I offer these considerations as we look to the year ahead to suggest something significant. Yes, we have defined experience; yes, we are aware of the critical strategies and tactics that can frame and drive positive outcomes; but, if we are truly committed to a lasting and positive future in this work, we need to think not only about what we do, but also how we continue to stretch ourselves in doing it. The year ahead for patient experience will bring exciting new discoveries, powerful lessons and compelling stories that will move and inspire us to new levels. We do this not only out of passion, but out of our commitment to one another and the care we hope to provide to all.
I wish you all the best of holiday seasons, may it be warm and joyous as you connect with loved ones and friends. And as we look forward, here is to each of you for the positive impact you have committed to in caring for others and each other, as we continue this critical and exciting journey. I am honored and grateful to travel this road with you and anticipate with great excitement all that the days ahead will bring.
Jason. A. Wolf, Ph.D.
The Beryl Institute
One underlying and powerful philosophy has driven all the work we have done at The Beryl Institute in the last four years. It is through the collective voices comprising our global community of practice that we generate ideas, learn and share with others. Through this collaboration both within the community and with others committed to this critical cause – the patient experience movement is supported, nourished, and will continue to thrive.
I have yet to see in any environment, the ability to achieve AND sustain success without a sense of alignment, collaboration and shared purpose. Organizations intent of fostering deep-rooted silos (or simply allowing them to exist) tend to reinforce battles for scarce resources and the pulling at an organization’s seams. In a movement as delicate and important as providing the best in experience for the patients, families and communities we serve, while also caring for each other delivering care, we must work in a much different way. I do not suggest competition is bad, in that it motivates innovation, expediency and progress, but rather that we must look to collaboration as a central capacity we should search for in our own organizations and those we choose to work with as we address patient experience excellence.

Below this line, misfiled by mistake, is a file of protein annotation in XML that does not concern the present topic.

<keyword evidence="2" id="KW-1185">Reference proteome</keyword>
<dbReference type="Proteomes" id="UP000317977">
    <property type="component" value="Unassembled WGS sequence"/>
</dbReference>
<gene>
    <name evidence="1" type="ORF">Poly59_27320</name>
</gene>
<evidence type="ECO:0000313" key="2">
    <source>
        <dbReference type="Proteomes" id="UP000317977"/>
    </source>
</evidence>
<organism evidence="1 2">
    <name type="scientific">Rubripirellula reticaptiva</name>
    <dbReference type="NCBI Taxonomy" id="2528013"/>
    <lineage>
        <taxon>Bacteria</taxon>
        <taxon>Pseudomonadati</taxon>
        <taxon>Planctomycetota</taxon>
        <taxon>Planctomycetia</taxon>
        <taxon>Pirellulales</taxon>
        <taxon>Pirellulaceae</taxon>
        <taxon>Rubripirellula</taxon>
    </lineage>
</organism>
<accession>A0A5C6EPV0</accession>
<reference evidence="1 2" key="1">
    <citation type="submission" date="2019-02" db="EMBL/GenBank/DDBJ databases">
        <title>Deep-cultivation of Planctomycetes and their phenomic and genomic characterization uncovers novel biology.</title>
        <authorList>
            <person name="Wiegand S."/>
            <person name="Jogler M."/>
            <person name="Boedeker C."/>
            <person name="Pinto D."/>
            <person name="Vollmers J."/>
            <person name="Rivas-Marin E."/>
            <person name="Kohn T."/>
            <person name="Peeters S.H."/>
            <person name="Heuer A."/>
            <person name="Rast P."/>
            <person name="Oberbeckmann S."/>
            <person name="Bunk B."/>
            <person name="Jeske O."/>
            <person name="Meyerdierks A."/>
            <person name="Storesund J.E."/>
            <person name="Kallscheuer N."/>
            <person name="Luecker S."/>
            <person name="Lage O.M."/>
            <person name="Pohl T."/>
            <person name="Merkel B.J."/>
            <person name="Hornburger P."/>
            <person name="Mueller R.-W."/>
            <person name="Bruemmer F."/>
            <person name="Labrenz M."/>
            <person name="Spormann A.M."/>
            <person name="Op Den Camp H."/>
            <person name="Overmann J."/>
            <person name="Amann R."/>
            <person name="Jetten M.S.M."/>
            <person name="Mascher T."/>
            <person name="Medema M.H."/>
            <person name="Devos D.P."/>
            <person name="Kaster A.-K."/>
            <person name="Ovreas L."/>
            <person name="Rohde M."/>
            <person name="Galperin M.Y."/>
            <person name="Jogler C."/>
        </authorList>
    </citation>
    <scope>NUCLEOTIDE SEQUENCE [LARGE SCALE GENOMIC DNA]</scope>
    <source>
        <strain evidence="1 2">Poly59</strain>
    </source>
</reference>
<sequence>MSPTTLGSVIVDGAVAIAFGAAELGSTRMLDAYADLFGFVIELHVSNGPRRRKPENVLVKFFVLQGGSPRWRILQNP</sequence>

We have worked hard to model and encourage this through our work at The Beryl Institute. Our efforts have worked to bring disparate voices and perspectives together, such as our “voices” paper series that even included a paper with many competing survey vendors in onepublication. It has been seen in the various research we have conducted, events we have produced, learning we have developed and organizations we have worked to engage with or support.
The Patient Experience Body of Knowledge itself was developed by over 400 voices and included the engagement of central partners and experts in the experience effort such as the Institute for Patient- and Family-Centered Care (IPFCC) and others. We have worked with the American Hospital Association to ensure patient advocates still had a professional home to continue expanding their rich history. We are expanding our engagement with key players in the physician practice and long-term care arenas to reinforce the fact that experience crosses the continuum of care.
From the collective voices that helped frame the very definition of patient experience, to our recognition that all voices matter on the experience conversation, we have worked to engage experience leaders and executives to front line staff, patients and families to resource providers, journalists to academic researchers. Our purpose is to not only encourage, but also model collaboration. We do this for the greater good of the movement and as an opportunity for all to consider in driving experience excellence.